But for Bailey, the confidence that came with each achievement was very powerful. And she had a lot of achievements. Joining and becoming president of the Clay Club, a 4.0 GPA, acceptance into the Honors program, and now, commencement speaker. Another of her instructors, Norleen Nosri, is very happy that Bailey is being recognized for her accomplishments.

“Kayla is an exceptional student who has consistently demonstrated dedication, creativity, and leadership throughout her time at STLCC,” said Nosri, who is an assistant professor of Fine Arts. “Her commitment to her craft and her willingness to take on challenging tasks have set her apart as a standout student in the Ceramics program.”

Nosri encouraged Bailey to get involved in a project during this school year that allows her to leave her mark on STLCC forever. Forest Park President Julie Fickas, EdD, wanted new murals painted on the walls in the O-level tunnels on campus. Bailey would be the lead artist. That meant coordinating the visions of multiple artists and working with volunteers to paint the walls.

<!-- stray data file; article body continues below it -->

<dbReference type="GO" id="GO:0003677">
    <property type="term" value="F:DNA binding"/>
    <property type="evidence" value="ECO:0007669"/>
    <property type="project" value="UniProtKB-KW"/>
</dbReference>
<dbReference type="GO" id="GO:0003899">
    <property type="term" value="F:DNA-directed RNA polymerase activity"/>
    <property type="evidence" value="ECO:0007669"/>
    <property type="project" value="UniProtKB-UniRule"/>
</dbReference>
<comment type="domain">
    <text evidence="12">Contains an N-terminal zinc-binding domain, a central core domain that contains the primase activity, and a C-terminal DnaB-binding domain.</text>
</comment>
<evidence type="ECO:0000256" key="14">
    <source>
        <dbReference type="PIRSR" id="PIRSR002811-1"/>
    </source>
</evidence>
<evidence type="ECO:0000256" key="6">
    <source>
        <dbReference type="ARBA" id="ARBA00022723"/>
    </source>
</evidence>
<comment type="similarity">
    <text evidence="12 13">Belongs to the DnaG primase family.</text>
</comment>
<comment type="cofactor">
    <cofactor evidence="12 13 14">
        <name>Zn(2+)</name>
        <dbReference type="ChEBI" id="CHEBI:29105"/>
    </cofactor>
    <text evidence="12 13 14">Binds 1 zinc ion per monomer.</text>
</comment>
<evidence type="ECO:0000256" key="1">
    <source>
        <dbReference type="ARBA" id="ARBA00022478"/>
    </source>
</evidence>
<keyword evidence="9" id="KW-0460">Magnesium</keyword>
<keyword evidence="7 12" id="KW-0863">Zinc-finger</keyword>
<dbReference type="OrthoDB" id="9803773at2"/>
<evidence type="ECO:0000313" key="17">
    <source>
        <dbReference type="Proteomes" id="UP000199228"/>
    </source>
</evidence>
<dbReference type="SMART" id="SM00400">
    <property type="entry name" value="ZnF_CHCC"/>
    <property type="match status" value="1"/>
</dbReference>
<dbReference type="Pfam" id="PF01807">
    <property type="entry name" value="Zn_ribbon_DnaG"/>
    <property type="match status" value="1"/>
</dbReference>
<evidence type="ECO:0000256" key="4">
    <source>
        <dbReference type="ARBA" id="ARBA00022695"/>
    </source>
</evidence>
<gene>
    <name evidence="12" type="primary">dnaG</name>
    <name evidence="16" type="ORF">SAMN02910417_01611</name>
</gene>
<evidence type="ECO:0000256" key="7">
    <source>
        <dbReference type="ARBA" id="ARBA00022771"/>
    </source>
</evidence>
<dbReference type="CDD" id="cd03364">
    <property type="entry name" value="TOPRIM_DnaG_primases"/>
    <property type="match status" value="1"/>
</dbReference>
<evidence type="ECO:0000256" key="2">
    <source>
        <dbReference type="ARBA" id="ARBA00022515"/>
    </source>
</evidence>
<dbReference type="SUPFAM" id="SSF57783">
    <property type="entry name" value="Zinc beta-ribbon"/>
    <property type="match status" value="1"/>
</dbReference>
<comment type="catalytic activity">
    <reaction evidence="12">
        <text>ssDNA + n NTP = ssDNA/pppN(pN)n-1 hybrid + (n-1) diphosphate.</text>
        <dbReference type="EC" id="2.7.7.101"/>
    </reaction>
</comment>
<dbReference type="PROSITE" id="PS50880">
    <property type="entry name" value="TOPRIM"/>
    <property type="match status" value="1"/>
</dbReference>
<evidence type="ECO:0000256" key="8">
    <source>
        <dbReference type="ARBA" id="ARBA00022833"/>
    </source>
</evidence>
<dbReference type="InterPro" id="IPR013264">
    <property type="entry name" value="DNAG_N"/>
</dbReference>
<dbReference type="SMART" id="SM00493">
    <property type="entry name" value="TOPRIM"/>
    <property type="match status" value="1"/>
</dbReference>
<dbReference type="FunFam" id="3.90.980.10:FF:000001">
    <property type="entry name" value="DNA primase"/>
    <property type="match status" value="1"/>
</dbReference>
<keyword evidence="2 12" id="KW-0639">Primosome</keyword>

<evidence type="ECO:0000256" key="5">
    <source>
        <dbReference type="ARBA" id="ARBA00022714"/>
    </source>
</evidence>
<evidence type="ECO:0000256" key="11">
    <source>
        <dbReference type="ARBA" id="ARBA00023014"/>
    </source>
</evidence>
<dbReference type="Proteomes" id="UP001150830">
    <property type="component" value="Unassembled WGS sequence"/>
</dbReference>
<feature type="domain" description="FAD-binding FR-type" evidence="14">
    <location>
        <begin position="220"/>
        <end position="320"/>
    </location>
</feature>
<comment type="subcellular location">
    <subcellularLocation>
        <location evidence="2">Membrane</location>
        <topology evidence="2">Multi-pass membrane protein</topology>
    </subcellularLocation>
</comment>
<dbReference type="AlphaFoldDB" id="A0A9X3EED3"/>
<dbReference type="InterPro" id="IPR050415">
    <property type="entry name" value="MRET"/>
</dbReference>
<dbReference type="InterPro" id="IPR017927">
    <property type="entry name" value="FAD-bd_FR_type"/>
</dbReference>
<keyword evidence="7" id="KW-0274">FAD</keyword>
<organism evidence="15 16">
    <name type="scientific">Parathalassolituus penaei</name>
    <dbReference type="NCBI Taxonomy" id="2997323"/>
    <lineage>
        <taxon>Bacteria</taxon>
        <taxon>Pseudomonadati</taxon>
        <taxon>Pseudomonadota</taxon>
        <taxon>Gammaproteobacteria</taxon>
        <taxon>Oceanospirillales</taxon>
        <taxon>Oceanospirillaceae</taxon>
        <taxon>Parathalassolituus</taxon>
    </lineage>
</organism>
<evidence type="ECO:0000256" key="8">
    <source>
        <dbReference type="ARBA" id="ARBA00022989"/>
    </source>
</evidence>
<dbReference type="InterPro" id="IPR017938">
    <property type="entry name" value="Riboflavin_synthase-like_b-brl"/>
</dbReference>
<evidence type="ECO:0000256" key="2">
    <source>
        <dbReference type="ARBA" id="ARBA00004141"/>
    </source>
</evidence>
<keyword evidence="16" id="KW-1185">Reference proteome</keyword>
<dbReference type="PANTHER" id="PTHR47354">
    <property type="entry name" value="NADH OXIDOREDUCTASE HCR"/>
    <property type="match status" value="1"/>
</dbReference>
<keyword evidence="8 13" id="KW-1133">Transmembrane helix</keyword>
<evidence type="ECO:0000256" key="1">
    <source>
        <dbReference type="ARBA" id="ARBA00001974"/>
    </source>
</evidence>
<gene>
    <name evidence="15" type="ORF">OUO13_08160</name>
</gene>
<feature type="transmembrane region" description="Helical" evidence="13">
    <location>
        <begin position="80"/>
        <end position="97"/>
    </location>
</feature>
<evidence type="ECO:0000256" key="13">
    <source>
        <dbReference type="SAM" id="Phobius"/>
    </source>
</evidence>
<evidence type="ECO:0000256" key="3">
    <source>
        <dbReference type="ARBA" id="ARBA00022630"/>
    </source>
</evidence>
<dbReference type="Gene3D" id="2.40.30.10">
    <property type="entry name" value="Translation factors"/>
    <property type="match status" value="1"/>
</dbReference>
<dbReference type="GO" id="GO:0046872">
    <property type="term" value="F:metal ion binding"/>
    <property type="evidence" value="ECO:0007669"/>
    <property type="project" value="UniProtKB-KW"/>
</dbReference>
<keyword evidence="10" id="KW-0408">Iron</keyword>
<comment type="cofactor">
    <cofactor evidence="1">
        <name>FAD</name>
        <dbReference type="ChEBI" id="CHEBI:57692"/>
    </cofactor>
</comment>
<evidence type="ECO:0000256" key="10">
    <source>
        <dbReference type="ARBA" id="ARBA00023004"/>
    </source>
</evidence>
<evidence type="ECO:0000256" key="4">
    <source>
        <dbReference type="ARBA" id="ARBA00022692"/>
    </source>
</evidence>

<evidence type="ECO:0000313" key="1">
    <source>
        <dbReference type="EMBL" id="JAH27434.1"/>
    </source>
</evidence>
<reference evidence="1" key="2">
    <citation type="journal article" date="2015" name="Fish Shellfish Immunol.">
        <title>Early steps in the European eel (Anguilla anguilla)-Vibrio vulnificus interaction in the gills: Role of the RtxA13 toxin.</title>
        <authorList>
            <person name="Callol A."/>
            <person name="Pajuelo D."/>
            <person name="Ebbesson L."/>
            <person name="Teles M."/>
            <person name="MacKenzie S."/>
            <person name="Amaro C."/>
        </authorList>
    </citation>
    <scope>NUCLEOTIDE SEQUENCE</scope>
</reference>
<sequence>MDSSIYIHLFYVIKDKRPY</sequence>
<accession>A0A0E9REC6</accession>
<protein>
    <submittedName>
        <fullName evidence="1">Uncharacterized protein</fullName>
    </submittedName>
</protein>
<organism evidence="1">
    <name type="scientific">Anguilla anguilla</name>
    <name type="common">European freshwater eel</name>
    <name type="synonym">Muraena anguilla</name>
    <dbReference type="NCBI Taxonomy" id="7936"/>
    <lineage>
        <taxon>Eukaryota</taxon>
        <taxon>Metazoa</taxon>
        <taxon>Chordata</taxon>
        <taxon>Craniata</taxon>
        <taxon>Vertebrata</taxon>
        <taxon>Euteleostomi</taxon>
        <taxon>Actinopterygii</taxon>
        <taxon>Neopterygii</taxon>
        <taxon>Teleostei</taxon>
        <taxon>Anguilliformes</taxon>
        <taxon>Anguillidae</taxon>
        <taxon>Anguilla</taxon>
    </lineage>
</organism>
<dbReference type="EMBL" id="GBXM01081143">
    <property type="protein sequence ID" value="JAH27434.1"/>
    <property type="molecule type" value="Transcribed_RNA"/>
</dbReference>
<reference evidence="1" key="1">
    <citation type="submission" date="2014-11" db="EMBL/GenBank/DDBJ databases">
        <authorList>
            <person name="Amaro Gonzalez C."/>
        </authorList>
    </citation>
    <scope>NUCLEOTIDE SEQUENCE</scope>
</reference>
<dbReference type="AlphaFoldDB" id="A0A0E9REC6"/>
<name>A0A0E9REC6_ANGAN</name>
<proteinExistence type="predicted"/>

“The mural project was awesome,” Bailey said. “I’m really proud of how it worked out and it also gave me a lot more leadership. It was just a really rewarding experience.”

Bailey has been reflecting on all these experiences as she prepares to speak to her fellow graduates at commencement this Sunday. Looking back on her time at St. Louis Community College, Bailey says her message will focus on the theme of not counting yourself out.

“I’ve been through a lot of really hard times and there were times when I wasn’t sure that I could keep going,” she said. “But it’s never too late to follow your dreams – or come up with a new dream. Now that I’m here and succeeding, it’s opening these new doors that I didn’t even think were possible a couple of years ago.”

Bailey gets emotional when she thinks about how far she has come since graduating high school in 2004.

“I think that since it’s been such a long time, people had maybe sort of given up on that idea for me. And now, coming back, it’s just been exciting to maybe become the person that they wanted me to be.”

Bailey plans to attend Southern Illinois University-Edwardsville to continue her work in art, with a goal of eventually earning a master’s degree in education. That way, she can teach children – or perhaps college students – just like the mentors she’s had at St. Louis Community College.